Dutch Genetics: Abstracts and Summaries

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There are many Dutch people who have used this service to learn how they're related to other families and ethnic groups, both near and far. The "Netherlands Dual DNA Project" run by Family Tree DNA cordially invites the participation of Dutch people who have had their mtDNA and/or Y-DNA tested by the company.

The Dutch people live in the northwestern European country called the Netherlands. Traditionally Protestant by religion, they differ from the traditionally Catholic Dutch-speaking Flemings of the Flanders region of Belgium, a neighboring country. From 1815 until 1830, however, both countries were part of a United Kingdom of the Netherlands, and until 1581 the lands were also united.

The Dutch language, with many similarities to English, is part of a linguistic continuum that stretches into northern Germany, as varieties of Low German are distinct from the High German dialects/languages of southern Germany, Austria, Switzerland, Liechtenstein, and Luxembourg.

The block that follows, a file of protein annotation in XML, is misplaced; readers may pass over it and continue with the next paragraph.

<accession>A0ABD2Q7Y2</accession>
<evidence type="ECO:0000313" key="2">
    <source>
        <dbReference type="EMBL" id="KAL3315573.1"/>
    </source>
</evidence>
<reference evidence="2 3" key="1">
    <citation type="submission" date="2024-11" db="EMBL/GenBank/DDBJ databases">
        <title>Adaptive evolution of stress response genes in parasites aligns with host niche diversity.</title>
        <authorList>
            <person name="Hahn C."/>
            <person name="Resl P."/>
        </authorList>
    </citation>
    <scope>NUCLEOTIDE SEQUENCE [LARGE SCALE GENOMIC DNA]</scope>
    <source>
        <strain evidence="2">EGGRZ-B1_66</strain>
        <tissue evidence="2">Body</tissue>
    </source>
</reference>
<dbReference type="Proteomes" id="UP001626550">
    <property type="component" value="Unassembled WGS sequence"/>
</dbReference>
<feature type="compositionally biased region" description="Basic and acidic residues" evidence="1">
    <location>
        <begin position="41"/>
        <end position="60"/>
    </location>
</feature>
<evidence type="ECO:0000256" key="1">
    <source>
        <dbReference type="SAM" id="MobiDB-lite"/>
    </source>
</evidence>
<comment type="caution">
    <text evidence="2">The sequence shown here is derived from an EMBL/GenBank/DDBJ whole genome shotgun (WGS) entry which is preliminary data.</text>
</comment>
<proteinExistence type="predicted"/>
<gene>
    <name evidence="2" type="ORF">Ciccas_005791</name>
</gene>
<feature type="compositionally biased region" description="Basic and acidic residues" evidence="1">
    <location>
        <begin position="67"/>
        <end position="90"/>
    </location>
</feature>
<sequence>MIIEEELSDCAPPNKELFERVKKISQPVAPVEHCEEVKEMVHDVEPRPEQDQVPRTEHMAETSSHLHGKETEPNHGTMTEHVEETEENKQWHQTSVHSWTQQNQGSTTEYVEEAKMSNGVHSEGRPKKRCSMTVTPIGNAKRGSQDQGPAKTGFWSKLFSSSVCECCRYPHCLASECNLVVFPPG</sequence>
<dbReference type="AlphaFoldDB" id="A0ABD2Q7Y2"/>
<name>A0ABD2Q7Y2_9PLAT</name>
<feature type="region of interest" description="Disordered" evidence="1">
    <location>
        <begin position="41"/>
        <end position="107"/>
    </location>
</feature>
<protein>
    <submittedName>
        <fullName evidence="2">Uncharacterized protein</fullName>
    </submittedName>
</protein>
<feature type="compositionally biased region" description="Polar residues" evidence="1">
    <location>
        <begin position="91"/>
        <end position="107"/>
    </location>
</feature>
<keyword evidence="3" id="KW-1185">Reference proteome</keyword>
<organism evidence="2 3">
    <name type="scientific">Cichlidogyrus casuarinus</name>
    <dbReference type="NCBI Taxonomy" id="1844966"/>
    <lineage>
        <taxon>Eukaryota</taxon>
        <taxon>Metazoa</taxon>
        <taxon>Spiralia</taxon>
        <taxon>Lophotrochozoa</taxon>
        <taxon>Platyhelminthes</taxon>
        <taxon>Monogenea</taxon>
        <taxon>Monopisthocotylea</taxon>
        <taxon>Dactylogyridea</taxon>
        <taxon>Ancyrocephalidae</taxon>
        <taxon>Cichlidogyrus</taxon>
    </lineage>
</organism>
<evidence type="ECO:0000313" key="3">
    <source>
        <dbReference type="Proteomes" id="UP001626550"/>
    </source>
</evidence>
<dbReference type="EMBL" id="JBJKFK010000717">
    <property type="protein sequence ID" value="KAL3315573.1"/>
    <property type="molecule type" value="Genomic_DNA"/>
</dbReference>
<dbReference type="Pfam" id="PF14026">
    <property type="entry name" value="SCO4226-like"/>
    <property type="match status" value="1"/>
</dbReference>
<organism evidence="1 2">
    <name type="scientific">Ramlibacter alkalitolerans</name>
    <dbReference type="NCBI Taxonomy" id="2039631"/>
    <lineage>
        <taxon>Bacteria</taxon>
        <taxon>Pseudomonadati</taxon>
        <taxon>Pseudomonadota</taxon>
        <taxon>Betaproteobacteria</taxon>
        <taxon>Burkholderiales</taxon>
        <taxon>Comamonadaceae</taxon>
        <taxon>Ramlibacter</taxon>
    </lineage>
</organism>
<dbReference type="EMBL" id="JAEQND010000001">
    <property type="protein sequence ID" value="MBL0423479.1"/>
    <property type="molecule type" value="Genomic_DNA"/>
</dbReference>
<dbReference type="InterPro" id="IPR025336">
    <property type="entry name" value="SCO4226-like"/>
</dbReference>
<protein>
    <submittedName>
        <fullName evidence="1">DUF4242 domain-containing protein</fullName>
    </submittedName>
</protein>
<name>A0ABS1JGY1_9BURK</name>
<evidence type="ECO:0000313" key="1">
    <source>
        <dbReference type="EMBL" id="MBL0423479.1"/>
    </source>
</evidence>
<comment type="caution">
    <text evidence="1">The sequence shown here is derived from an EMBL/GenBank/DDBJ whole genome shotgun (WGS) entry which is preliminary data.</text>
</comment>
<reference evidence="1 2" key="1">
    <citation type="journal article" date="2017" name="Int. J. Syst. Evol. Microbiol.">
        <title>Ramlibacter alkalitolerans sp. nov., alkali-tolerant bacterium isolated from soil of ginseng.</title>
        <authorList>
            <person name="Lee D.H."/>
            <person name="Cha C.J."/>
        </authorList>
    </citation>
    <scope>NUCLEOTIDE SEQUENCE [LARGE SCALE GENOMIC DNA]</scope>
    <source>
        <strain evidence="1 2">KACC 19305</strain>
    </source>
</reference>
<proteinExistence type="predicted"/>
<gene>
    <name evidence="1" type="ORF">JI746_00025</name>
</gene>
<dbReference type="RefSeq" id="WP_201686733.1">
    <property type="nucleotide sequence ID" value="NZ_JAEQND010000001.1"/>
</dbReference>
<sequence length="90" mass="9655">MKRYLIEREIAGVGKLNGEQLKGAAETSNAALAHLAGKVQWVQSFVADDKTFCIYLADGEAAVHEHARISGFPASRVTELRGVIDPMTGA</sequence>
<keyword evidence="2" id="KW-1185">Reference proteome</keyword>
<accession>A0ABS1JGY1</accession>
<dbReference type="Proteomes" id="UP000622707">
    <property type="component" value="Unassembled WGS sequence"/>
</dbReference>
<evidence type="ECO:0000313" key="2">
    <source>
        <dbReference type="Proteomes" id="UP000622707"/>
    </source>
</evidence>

The Dutch people are distinct from the Frisian people who also inhabit the Netherlands. (Many centuries ago, the Frisians had their own independent country.)

In the Netherlands Dual DNA Project, people with their country of origin specified as the Netherlands have such Y-DNA haplogroups as E1b1b1, F, G, G2a3a1, G2a3b1a, G2a4, I, I1, I2a3, I2b1, J2b2, J2, R1a1a, R1b1a2, R1a1, R1b1a2, R1b1a2a1a1, R1b1a2a1a1a, R1b1a2a1a1b3c, and T1, among others. Identifiably Dutch people in the project have mtDNA haplogroups including H and its subhaplogroups like H3 and H5a, I, I4, J, K, T, U4, U4a2, U4c1, and V.

Overall, studies show that the Dutch people of the Netherlands possess Y-DNA haplogroups in approximately the following frequencies:
E1b1b: 4.5% (ultimately stems from the Middle East)
G2a: 2.5%
I1: 18.5% (their second-most prevalent Y haplogroup)
I2a: 1%
I2b: 6%
J2: 6%
N1c1: 0.5%
Q: 0.5% (common in Siberia and Central Asia)
R1a: 6%